though its waters roar and are troubled,
though the mountains tremble with their swelling….
The God of Jacob is our refuge” (Psalm 46:1-3, 11).

The songwriter is talking about earthquakes, storms, tidal waves, wars, upset in world powers, and the melting of the earth by a fierce and destructive fire.
He is talking about those very things that frighten us about the end of this world.
He is writing about the very things that Jesus spoke about when he warned of the troublesome times to come before the end of the world.
He is telling us that, even though everything around us may give way and there is much to be afraid of, there is someone who is always there for us and with us in all that happens. His love for us and his concern for the well-being of his people is rock solid.

The writer of Psalm 46 talks about God who is our shelter and strength when we are helpless and vulnerable. He says, “God is our refuge and strength, a very present help in trouble. Therefore we won’t be afraid”.

Jesus tells us quite plainly that there will be a lot to be afraid of between now and the end of time. Even in our own personal lives there will be a lot to threaten us before the day we leave this life. Because God is our protector, “we won’t be afraid, though the earth changes, though the mountains are shaken into the heart of the seas; though its waters roar and are troubled, though the mountains tremble with their swelling” (Psalm 46:2-3).

But what about the judgement that will follow the Last Day? The Bible often talks about the unrighteous being sent to eternal punishment. And you and I are well aware that by no stretch of the imagination can we call ourselves righteous. We are sinners through and through.
Have you imagined yourself standing before God on the last day and giving an account of every wrong deed?
Have you imagined giving an account of things that until that time had been unknown to anyone else?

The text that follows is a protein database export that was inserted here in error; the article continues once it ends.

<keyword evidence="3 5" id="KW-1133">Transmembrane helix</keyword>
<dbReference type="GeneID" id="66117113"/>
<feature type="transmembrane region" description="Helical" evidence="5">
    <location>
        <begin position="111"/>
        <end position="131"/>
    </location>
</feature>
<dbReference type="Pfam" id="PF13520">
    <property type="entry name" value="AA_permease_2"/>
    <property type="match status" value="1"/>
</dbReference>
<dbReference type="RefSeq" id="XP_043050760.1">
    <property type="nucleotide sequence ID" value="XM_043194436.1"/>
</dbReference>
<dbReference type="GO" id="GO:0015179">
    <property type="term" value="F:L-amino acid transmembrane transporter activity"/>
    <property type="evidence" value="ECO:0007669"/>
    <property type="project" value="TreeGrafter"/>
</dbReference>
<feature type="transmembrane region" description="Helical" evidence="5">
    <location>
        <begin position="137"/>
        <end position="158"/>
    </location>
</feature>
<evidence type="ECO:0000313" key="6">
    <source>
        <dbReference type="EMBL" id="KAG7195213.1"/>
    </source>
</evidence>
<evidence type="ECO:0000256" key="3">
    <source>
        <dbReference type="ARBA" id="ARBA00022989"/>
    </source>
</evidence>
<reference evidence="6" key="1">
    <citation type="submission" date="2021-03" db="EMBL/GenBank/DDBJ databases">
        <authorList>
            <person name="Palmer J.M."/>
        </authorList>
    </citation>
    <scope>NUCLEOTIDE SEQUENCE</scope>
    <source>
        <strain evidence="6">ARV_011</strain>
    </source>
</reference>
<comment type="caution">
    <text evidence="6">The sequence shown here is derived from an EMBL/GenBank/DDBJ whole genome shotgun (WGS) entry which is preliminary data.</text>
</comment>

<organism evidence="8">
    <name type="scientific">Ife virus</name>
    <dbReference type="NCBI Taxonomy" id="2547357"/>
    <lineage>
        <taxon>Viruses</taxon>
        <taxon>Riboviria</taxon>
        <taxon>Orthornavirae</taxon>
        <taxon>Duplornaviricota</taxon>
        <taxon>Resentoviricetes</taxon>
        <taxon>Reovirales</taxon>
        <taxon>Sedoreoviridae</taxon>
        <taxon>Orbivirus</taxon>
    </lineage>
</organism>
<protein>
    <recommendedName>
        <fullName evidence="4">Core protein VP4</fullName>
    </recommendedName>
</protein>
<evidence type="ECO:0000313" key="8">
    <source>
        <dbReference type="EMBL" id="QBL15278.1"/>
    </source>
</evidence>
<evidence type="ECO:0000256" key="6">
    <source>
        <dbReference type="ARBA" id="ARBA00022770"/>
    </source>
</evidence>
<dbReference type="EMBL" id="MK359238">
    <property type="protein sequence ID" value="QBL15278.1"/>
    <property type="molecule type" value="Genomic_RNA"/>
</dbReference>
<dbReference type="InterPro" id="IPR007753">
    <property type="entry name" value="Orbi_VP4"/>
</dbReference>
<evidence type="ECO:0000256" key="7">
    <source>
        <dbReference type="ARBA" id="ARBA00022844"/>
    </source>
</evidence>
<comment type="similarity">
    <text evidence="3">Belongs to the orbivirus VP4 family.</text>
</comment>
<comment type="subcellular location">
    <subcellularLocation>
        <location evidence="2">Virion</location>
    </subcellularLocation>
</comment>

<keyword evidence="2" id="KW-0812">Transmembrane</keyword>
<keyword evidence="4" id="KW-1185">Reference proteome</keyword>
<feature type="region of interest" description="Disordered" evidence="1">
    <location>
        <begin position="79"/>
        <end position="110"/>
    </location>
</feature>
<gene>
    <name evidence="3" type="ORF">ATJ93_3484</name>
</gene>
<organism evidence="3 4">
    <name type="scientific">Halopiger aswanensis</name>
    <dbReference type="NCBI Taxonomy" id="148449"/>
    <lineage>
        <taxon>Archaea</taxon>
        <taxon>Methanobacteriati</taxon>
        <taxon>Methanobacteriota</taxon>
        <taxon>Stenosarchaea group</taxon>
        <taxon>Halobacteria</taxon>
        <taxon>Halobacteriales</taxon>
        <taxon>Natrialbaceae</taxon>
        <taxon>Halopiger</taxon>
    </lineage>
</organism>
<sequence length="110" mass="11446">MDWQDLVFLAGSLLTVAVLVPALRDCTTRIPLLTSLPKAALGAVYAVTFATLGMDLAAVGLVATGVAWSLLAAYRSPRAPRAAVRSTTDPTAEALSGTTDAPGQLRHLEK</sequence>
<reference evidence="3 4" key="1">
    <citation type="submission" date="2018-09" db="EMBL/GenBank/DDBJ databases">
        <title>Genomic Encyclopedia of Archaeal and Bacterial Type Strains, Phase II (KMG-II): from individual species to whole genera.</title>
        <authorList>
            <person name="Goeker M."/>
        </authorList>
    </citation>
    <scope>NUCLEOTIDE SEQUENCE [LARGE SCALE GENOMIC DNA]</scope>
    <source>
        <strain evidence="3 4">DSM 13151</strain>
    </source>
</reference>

And what is worse your wife/husband, or your parents are standing there beside you when God reveals those secret deeds and thoughts. Now that is scary! The hymn writer is right,

And from his righteous lips
shall this dreaded sentence sound…
‘Depart from me, accursed,
to everlasting flame. …
How will my heart endure
the terrors of that day?

We are sinners and that means we would have no hope – except for Jesus Christ. He has made us clean and pure in the sight of God. On the last day when God looks at us and judges whether we shall enter eternal glory or not, he will not see our sin but only the righteousness that Jesus has given us because of his death for us. He will see us as clean, pure and sinless, because all of our guilt has been done away with when Jesus gave his life for us. We are blameless. We are clothed in his perfection and so God will have great pleasure in welcoming us into eternal life.

Fearful things will happen as this age draws to a close. Fearful things will happen in our lives in the days we have left on this earth. But of this you can be sure – “God is our refuge and strength, a very present help in trouble.”

Note the words “very present.” Didn’t Jesus also make that promise? “Behold, I am with you always, even to the end of the age” (Matthew 28:20). What can be surer than that? To the very last minute before this world disappears, or before we take our last breath – “I am with you always”, he says.

Let us give thanks that we have a God who never abandons his sheep, but always lovingly watches over them. Yes it is true “God is our refuge and strength, a very present help in trouble.”

To conclude lets turn to Psalm 46 again and stand and sing the first verse again boldly and confidently.

“God is our refuge and strength,
a very present help in trouble.
Therefore we won’t be afraid, though the earth changes,
though the mountains are shaken into the heart of the seas;
though its waters roar and are troubled,
though the mountains tremble with their swelling….
The God of Jacob is our refuge.”

Scripture quotations from the World English Bible.

Copyright 2007, Vince Gerhardy. Used by permission.

www.sermonwriter.com